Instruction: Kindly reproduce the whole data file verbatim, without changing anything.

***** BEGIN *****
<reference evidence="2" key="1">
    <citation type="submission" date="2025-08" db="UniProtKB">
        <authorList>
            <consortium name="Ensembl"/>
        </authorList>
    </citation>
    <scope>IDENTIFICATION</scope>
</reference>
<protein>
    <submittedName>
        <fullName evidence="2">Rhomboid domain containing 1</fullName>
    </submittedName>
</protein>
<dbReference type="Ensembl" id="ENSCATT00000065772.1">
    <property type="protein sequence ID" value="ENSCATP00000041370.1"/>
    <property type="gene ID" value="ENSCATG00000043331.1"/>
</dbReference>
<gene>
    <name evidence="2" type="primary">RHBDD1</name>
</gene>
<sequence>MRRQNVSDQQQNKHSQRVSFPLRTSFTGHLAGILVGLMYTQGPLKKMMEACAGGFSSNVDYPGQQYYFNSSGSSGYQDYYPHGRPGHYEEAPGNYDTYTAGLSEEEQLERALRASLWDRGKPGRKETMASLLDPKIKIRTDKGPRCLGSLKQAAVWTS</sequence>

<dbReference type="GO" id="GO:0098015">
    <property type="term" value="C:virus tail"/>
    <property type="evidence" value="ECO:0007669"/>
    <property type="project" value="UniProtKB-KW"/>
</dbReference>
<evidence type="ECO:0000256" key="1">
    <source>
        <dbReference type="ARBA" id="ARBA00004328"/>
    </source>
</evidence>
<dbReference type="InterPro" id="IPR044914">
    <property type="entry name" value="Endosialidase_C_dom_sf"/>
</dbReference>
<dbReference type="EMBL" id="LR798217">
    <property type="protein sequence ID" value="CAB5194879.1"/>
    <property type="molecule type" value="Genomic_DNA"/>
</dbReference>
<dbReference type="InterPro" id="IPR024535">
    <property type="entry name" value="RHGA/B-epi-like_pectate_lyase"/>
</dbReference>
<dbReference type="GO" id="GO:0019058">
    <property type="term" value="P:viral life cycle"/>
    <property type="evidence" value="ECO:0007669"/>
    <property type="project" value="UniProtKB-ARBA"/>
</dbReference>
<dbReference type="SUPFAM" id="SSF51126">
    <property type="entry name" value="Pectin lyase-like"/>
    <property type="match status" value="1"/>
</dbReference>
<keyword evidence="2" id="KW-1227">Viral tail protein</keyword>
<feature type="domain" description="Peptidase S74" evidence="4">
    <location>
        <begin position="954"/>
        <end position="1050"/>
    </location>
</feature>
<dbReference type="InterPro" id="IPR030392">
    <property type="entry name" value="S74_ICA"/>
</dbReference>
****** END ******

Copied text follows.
<reference evidence="2" key="1">
    <citation type="submission" date="2025-08" db="UniProtKB">
        <authorList>
            <consortium name="Ensembl"/>
        </authorList>
    </citation>
    <scope>IDENTIFICATION</scope>
</reference>
<protein>
    <submittedName>
        <fullName evidence="2">Rhomboid domain containing 1</fullName>
    </submittedName>
</protein>
<dbReference type="Ensembl" id="ENSCATT00000065772.1">
    <property type="protein sequence ID" value="ENSCATP00000041370.1"/>
    <property type="gene ID" value="ENSCATG00000043331.1"/>
</dbReference>
<gene>
    <name evidence="2" type="primary">RHBDD1</name>
</gene>
<sequence>MRRQNVSDQQQNKHSQRVSFPLRTSFTGHLAGILVGLMYTQGPLKKMMEACAGGFSSNVDYPGQQYYFNSSGSSGYQDYYPHGRPGHYEEAPGNYDTYTAGLSEEEQLERALRASLWDRGKPGRKETMASLLDPKIKIRTDKGPRCLGSLKQAAVWTS</sequence>

<dbReference type="GO" id="GO:0098015">
    <property type="term" value="C:virus tail"/>
    <property type="evidence" value="ECO:0007669"/>
    <property type="project" value="UniProtKB-KW"/>
</dbReference>
<evidence type="ECO:0000256" key="1">
    <source>
        <dbReference type="ARBA" id="ARBA00004328"/>
    </source>
</evidence>
<dbReference type="InterPro" id="IPR044914">
    <property type="entry name" value="Endosialidase_C_dom_sf"/>
</dbReference>
<dbReference type="EMBL" id="LR798217">
    <property type="protein sequence ID" value="CAB5194879.1"/>
    <property type="molecule type" value="Genomic_DNA"/>
</dbReference>
<dbReference type="InterPro" id="IPR024535">
    <property type="entry name" value="RHGA/B-epi-like_pectate_lyase"/>
</dbReference>
<dbReference type="GO" id="GO:0019058">
    <property type="term" value="P:viral life cycle"/>
    <property type="evidence" value="ECO:0007669"/>
    <property type="project" value="UniProtKB-ARBA"/>
</dbReference>
<dbReference type="SUPFAM" id="SSF51126">
    <property type="entry name" value="Pectin lyase-like"/>
    <property type="match status" value="1"/>
</dbReference>
<keyword evidence="2" id="KW-1227">Viral tail protein</keyword>
<feature type="domain" description="Peptidase S74" evidence="4">
    <location>
        <begin position="954"/>
        <end position="1050"/>
    </location>
</feature>
<dbReference type="InterPro" id="IPR030392">
    <property type="entry name" value="S74_ICA"/>
</dbReference>